The scientific name of the hawthorn is Crataegus monogyna, Crataegus comes from a Greek word meaning ‘strong’ while monogyna means ‘one ovary’ and the resulting single stone in the fruits, or haws, is a distinguishing feature. The hawthorn has many other names including Sceach Gheal, Whitethorn or Quickthorn and May, Maybush or Mayblossom. Continue reading Bee Trees – Hawthorn (Crataegus monogyna)
Willows (Salix spp.) bloom early in the year – February or March – and are very important and popular with the bees which can be seen thudding onto the landing board bearing very large loads of powder-yellow pollen. In an exceptionally warm spring the bees may even bring in a small crop of honey but this is very rare.
They are a complex group of many species ranging from ground hugging mountain shrubs, to graceful riverside trees. Despite their diversity of form and habitat, willows are often to be found in wet, boggy places or close to water. Continue reading Bee Trees – Willow (Salix spp)
The gorse is in bloom early this year, although what is it they say – ‘When gorse is out of blossom, kissing is out of fashion’ – is that it?
Look out for orange/brown pollen loads – along with the brighter orange from the snowdrops.
In fact, when the weather does warm up and the bees are active and bringing in that brown pollen it is worth going out to watch them working the gorse because the flower is specially designed to make best use of the bees for pollination. Enjoy the strong coconut scent of the flowers while you’re at it. Continue reading Blooming Gorse
The sycamore is a valuable tree for both bees and beekeepers. Flowering quite early in the season, late April / early May it provides copious quantities of nectar and pollen whenever the weather is good enough to allow the bees to fly. The flowers hang downwards beneath the canopy where they are protected from the rain. Sycamore honey is pale gold with a greenish tinge and pollen loads are a greenish grey. Click photo below for a close-up.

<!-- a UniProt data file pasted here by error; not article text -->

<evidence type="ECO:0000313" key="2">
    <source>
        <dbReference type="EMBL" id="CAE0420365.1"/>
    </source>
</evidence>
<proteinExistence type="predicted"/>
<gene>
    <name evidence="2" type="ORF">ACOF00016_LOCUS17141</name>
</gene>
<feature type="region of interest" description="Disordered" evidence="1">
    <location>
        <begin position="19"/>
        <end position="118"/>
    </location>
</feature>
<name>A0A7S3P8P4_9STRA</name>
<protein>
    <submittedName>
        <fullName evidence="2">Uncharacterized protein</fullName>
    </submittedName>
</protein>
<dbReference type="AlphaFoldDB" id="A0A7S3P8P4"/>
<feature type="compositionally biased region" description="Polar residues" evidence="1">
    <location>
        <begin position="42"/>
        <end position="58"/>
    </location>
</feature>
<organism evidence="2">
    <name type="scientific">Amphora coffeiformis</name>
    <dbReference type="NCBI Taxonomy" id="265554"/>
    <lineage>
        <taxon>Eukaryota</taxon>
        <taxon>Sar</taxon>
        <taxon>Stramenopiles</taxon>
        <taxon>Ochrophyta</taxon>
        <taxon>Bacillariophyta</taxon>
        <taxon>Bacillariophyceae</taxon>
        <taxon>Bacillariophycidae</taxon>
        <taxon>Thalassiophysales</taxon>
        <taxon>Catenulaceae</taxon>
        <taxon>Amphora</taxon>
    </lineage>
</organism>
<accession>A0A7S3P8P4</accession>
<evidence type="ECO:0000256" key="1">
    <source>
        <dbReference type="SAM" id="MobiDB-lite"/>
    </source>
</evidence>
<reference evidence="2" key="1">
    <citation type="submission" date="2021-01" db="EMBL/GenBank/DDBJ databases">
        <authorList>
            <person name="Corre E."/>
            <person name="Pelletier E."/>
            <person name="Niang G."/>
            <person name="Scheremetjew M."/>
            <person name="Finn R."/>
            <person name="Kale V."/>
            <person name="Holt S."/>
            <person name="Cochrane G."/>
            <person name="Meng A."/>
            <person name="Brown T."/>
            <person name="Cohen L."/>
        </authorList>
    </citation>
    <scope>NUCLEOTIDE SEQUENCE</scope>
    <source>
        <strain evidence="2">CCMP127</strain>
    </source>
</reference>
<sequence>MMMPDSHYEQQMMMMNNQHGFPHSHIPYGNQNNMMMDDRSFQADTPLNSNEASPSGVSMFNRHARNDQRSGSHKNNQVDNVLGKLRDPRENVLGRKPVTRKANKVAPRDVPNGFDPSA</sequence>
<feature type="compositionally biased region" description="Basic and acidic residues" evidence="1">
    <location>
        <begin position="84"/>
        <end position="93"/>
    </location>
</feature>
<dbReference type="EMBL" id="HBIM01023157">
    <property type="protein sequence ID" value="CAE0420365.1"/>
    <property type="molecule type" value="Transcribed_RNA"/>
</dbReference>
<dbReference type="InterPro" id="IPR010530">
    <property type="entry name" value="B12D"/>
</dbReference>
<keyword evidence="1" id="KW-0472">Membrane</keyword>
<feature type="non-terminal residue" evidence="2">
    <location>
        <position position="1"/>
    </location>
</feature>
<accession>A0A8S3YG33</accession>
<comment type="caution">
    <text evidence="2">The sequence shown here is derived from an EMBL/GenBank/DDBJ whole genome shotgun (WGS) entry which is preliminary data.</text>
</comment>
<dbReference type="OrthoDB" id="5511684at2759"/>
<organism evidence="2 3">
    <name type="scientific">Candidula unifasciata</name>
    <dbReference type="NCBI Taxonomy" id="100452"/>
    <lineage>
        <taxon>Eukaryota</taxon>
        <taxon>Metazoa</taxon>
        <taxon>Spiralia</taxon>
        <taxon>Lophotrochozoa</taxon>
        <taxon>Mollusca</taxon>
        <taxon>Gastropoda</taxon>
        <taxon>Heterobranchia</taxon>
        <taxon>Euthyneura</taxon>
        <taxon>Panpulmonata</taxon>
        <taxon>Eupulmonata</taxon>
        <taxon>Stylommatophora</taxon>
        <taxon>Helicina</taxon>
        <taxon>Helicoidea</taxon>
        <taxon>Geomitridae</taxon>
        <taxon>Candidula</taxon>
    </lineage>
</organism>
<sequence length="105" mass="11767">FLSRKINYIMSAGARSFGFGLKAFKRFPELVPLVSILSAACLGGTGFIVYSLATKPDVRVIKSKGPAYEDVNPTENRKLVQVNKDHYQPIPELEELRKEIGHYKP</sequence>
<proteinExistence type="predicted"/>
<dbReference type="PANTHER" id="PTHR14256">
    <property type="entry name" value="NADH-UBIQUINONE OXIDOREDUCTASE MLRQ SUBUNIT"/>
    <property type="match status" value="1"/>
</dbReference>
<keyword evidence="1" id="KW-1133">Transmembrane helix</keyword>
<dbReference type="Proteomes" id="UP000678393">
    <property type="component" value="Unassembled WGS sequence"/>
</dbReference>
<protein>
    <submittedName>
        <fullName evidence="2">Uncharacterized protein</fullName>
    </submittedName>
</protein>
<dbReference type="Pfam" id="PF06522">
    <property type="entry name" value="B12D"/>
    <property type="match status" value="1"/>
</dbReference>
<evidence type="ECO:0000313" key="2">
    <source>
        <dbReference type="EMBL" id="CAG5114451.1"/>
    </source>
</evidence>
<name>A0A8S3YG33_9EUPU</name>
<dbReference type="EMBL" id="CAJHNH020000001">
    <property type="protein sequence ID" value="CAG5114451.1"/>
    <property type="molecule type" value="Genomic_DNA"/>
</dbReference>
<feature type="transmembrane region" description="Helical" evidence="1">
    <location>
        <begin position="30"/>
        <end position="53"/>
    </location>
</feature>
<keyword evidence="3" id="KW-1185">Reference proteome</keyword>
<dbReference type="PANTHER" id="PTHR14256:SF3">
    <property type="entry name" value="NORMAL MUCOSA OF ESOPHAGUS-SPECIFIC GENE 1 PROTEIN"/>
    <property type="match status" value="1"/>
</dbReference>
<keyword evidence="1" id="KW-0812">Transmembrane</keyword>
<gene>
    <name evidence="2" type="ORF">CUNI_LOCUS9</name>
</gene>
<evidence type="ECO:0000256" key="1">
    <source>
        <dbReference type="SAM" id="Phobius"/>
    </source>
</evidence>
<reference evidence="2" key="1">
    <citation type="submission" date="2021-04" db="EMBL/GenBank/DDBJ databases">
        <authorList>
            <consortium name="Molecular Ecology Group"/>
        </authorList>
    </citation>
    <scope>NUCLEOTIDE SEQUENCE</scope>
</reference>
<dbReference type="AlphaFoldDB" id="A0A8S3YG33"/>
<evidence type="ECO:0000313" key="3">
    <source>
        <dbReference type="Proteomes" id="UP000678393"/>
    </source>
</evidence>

Otherwise, its rude health, profligate rate of reproduction and non-native status mean the sycamore tends to be scorned as a weed tree species and ecological disaster area. Continue reading Bee Trees – Sycamore (Acer pseudoplatanus)
Early spring bulbs are beginning to show in sheltered places. The first flower for the bees is usually the snowdrop. There are many species but the native in these parts is Gallanthus nivalis – coming into bloom perhaps as early as December but more commonly from January through to March. While not an important crop, the bees will visit snowdrops any mild or sunny day for a little nectar and of course pollen which is good for the bees but also cheering for the beekeeper to watch. Pollen loads are orange.
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The Latin name for hazel is Corylus avellana, Corylus from the Greek korys meaning helmet – a reference to the tough, helmet-shaped nutshell and avellana from the Italian town Avella where the nuts were once cultivated. Continue reading Bee Trees – Hazel (Corylus avellana)
Winter is coming but when the temperatures is up – 14 degrees C or so – the bees will continue to work the ivy (Hedera helix) especially in sunny intervals. It flowers between September and November – even December in a very mild year. They can take quite a crop from the ivy and it is great fodder for the winter. You will know if your bees are working it because there will be lots of yellow pollen going in which will give the bees a great boost Click here for a pollen load picture or click the photo below for a close up. Standing by the hives the reek of the ivy honey can be very strong. Continue reading Ivy Honey